Biden, Queen Elizabeth, others: How world leaders mourned Desmond Tutu

By Wisdom Deji-Folutile with Agency Reporters

There was an outpour of farewell messages and condolences from well-wishers all over the world as African icon Desmond Tutu passed on at 90 on December 26.

World leaders have taken to various platforms to commiserate the loss of the archbishop, expressing personal reflections of the significance of the life of the Nobel Peace Prize Laureate to the human race. Many also recounted lessons gotten from the life story of the theologian.

US President Joe Biden said Sunday he was “heartbroken” to learn of the passing of Desmond Tutu, but said the South African archbishop’s legacy transcends borders and will “echo throughout the ages.”

In a joint statement with First Lady Jill Biden, the president praised the “courage and moral clarity” of the anti-apartheid icon who has died aged 90.

“Desmond Tutu followed his spiritual calling to create a better, freer, and more equal world,” the Bidens said.

Earlier on Sunday, UN Secretary-General, Antonio Guterres, mourned the death of the Nobel Peace Prize laureate and retired Archbishop of Cape Town.

Describing the archbishop as an inspiration to generations across the world”, the secretary-general said that he was saddened by Tutu’s death.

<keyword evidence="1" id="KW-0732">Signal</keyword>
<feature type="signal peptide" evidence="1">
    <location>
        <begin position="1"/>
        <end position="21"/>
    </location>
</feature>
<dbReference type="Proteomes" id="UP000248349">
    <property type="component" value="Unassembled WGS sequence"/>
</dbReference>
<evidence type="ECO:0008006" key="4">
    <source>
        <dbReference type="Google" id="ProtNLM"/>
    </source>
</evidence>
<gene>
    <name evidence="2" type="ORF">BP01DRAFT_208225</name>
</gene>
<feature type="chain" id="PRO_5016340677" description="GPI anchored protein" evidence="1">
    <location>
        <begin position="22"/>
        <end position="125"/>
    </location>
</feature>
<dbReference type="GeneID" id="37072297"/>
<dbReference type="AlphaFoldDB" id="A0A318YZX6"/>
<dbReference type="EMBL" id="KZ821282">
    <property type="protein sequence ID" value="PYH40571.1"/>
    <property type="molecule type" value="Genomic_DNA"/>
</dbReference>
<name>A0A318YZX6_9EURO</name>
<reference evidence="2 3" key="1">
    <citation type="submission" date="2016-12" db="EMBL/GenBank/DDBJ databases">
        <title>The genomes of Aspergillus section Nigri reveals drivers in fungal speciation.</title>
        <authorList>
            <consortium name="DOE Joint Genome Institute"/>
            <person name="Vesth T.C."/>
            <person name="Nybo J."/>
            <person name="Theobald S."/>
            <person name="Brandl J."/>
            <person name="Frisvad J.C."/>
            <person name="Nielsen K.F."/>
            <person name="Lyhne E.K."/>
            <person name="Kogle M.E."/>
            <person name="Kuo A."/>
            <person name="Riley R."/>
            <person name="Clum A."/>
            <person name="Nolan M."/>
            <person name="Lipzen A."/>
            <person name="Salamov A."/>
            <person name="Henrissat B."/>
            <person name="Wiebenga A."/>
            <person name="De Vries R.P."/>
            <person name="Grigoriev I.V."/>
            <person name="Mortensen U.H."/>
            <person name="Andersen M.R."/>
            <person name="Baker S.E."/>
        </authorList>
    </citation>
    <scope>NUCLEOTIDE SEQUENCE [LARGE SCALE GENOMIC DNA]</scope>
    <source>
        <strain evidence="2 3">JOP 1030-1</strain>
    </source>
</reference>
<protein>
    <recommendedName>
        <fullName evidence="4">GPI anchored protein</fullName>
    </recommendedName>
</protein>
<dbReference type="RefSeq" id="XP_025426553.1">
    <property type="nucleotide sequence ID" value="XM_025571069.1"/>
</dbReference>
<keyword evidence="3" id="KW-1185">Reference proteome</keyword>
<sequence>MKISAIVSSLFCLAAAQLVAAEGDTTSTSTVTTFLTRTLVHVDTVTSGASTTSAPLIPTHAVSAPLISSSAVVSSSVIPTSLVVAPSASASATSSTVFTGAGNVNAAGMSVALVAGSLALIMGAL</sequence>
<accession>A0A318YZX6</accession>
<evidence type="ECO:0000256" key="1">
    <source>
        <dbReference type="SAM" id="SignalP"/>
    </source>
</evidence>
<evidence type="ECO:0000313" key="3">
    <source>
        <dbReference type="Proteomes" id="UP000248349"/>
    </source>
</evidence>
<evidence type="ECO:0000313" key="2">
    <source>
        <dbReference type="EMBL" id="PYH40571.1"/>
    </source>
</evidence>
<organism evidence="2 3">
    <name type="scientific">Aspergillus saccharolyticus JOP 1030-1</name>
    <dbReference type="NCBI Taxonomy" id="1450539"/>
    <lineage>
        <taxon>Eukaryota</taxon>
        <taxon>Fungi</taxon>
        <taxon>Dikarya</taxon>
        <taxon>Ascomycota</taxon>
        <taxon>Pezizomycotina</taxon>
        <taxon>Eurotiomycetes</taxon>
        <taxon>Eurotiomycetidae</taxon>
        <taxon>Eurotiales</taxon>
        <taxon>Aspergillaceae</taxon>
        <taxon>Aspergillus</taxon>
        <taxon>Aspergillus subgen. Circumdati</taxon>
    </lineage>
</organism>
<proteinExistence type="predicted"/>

READ ALSO: Desmond Tutu, South Africa’s archbishop dies at 90

“Archbishop Tutu was a towering global figure for peace and an inspiration to generations across the world.

“During the darkest days of apartheid, he was a shining beacon for social justice, freedom and non-violent resistance.

“Archbishop Tutu’s relentless determination to build global solidarity for a free and democratic South Africa was fittingly recognised by the Nobel Committee in its decision to award him the Nobel Peace Prize in 1984.

“As Chairman of the Truth and Reconciliation Commission, he made an immeasurable contribution to ensuring a peaceful, yet just transition to a democratic South Africa,” Guterres said.

Britain’s Queen Elizabeth II on Sunday said she was “deeply saddened” by the death of Desmond Tutu, calling him a “man who tirelessly championed human rights in South Africa and across the world.”

“I remember with fondness my meetings with him and his great warmth and humour,” she said in a statement, adding that his death “will be felt by the people of South Africa, and by so many people in Great Britain, Northern Ireland and across the Commonwealth, where he was held in such high affection and esteem.”

President Buhari said the “historic role” Archbishop Tutu played in the fight against apartheid, “enduring physical assaults, jail terms and prolonged exile”, took him beyond the pulpit to global, political relevance, and that his position, under President Nelson Mandela, in heading the Truth and Reconciliation Commission provided healing and direction for his country and the world.

Tutu was a South African Anglican bishop and theologian, known for his work as an anti-apartheid and human rights activist. He was the bishop of Johannesburg from 1985 to 1986 and then the archbishop of Cape Town from 1986 to 1996, in both cases being the first black African to hold the position.

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